Combining the Census Tiger Files and Geographic Information System Technology for More Effective Transportation Planning

by Howard J. Simkowitz, Caliper Corp, United States,

Document Type: Proceeding Paper

Part of: Microcomputer Applications in Transportation III


The Bureau of the Census, in cooperation with the U.S. Geological Survey, has created a topological data base containing every street and block face in the United States for use in the 1990 census. This new system is called TIGER, which stands for Topologically Integrated Geographic Encoding and Referencing. The relationships between TIGER, GBF/DIME, and Census data products are discussed. With the introduction of TIGER, an agency need no longer go through the expensive and time-consuming process of digitizing a street network to create a base map for a geographic information system (GIS). The paper describes how TIGER can be used to provide the necessary information to develop such a digital base map. It goes on to explain the steps a transportation planner must follow to integrate TIGER into the transportation planning process and discusses an FHWA TIGER demonstration project that illustrated these steps. Additional aspects of the subject are discussed.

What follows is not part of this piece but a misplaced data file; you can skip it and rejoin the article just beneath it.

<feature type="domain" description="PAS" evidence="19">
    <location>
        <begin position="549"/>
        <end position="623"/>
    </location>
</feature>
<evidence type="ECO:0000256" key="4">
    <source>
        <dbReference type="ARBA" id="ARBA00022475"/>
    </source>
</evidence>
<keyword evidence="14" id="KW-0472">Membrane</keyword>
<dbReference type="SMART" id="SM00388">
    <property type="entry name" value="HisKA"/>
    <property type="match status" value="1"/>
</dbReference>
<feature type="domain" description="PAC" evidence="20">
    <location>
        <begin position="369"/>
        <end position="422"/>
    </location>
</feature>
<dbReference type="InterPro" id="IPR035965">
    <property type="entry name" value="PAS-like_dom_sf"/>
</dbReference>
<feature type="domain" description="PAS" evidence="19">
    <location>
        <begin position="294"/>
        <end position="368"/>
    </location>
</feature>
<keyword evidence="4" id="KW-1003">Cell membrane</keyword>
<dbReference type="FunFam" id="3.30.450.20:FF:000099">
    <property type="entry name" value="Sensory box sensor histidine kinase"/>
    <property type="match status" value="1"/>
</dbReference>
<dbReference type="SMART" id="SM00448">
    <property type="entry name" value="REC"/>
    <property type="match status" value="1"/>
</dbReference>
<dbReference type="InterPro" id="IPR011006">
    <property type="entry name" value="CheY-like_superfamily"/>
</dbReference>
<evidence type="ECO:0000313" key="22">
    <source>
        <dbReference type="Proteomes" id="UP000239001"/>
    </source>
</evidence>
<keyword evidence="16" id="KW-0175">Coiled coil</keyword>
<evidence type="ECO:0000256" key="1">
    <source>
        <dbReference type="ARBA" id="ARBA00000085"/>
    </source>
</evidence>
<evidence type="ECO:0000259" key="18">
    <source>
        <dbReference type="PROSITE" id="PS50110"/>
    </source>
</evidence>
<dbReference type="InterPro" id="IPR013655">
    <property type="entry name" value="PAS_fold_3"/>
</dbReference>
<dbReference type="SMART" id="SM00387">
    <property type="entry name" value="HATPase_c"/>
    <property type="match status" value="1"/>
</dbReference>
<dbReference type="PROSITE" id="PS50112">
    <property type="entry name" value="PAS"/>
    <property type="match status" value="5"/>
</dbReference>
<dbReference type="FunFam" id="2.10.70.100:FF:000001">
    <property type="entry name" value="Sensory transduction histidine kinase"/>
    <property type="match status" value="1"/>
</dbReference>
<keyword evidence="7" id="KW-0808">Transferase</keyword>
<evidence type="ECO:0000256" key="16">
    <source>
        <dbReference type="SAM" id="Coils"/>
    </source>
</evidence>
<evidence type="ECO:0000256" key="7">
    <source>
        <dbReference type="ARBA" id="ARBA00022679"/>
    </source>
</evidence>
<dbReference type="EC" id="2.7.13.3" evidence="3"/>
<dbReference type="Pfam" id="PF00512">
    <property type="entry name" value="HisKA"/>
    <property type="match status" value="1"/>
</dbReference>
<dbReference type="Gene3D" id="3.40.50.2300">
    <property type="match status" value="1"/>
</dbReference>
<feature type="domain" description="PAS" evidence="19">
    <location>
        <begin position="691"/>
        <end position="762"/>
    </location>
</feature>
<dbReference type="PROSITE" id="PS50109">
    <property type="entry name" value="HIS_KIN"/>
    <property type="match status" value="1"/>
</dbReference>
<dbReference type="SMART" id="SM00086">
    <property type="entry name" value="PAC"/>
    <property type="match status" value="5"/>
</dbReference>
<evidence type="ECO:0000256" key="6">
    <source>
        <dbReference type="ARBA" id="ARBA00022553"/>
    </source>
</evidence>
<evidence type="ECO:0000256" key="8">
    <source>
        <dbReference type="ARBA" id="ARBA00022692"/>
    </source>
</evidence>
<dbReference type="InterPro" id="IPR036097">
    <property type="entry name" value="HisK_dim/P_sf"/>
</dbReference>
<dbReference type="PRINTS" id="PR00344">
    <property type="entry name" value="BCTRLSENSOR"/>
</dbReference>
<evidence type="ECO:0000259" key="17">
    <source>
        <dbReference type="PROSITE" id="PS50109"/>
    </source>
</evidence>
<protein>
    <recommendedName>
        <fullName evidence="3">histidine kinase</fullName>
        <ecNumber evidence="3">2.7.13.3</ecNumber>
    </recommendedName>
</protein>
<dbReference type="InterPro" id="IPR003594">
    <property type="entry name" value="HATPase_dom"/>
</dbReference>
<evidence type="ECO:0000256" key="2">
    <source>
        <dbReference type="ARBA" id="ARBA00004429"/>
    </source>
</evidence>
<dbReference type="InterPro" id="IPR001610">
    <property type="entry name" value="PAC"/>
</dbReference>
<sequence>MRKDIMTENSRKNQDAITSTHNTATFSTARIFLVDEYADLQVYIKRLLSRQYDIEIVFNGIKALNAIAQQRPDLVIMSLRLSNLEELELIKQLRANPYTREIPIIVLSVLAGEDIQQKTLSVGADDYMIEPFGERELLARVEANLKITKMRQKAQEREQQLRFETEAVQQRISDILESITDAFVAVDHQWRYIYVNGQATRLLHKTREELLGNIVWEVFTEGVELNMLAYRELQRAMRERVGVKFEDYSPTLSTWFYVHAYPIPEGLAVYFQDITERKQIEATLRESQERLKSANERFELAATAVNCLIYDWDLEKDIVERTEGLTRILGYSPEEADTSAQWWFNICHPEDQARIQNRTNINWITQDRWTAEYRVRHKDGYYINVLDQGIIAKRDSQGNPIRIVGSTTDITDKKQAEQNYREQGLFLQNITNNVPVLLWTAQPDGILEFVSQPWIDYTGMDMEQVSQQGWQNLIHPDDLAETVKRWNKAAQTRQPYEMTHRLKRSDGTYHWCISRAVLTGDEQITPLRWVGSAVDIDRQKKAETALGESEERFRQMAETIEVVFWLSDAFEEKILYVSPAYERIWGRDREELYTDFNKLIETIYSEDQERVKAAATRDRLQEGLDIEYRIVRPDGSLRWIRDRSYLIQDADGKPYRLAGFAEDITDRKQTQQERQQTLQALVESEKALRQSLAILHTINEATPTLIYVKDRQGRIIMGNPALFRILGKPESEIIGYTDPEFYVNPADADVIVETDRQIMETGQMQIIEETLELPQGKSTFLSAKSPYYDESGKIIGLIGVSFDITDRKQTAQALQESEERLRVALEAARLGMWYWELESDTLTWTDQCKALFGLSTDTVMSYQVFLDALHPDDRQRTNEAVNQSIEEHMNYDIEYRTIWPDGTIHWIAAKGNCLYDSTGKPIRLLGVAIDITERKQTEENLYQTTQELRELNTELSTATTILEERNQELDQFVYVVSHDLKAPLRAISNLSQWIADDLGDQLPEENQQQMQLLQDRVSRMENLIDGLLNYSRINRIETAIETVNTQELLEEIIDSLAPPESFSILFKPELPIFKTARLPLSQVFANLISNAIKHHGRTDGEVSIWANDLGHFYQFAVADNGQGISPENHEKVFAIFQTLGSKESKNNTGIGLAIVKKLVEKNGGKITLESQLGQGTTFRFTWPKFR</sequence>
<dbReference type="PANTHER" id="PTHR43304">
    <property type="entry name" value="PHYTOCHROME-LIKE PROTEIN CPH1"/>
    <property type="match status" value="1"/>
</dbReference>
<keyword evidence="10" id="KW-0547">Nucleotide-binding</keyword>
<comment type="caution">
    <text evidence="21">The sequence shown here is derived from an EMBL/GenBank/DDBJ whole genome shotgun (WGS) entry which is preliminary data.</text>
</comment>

Subject Headings: Geographic information systems | Information systems | Mapping | Geological surveys | Streets | Information management | Databases | United States

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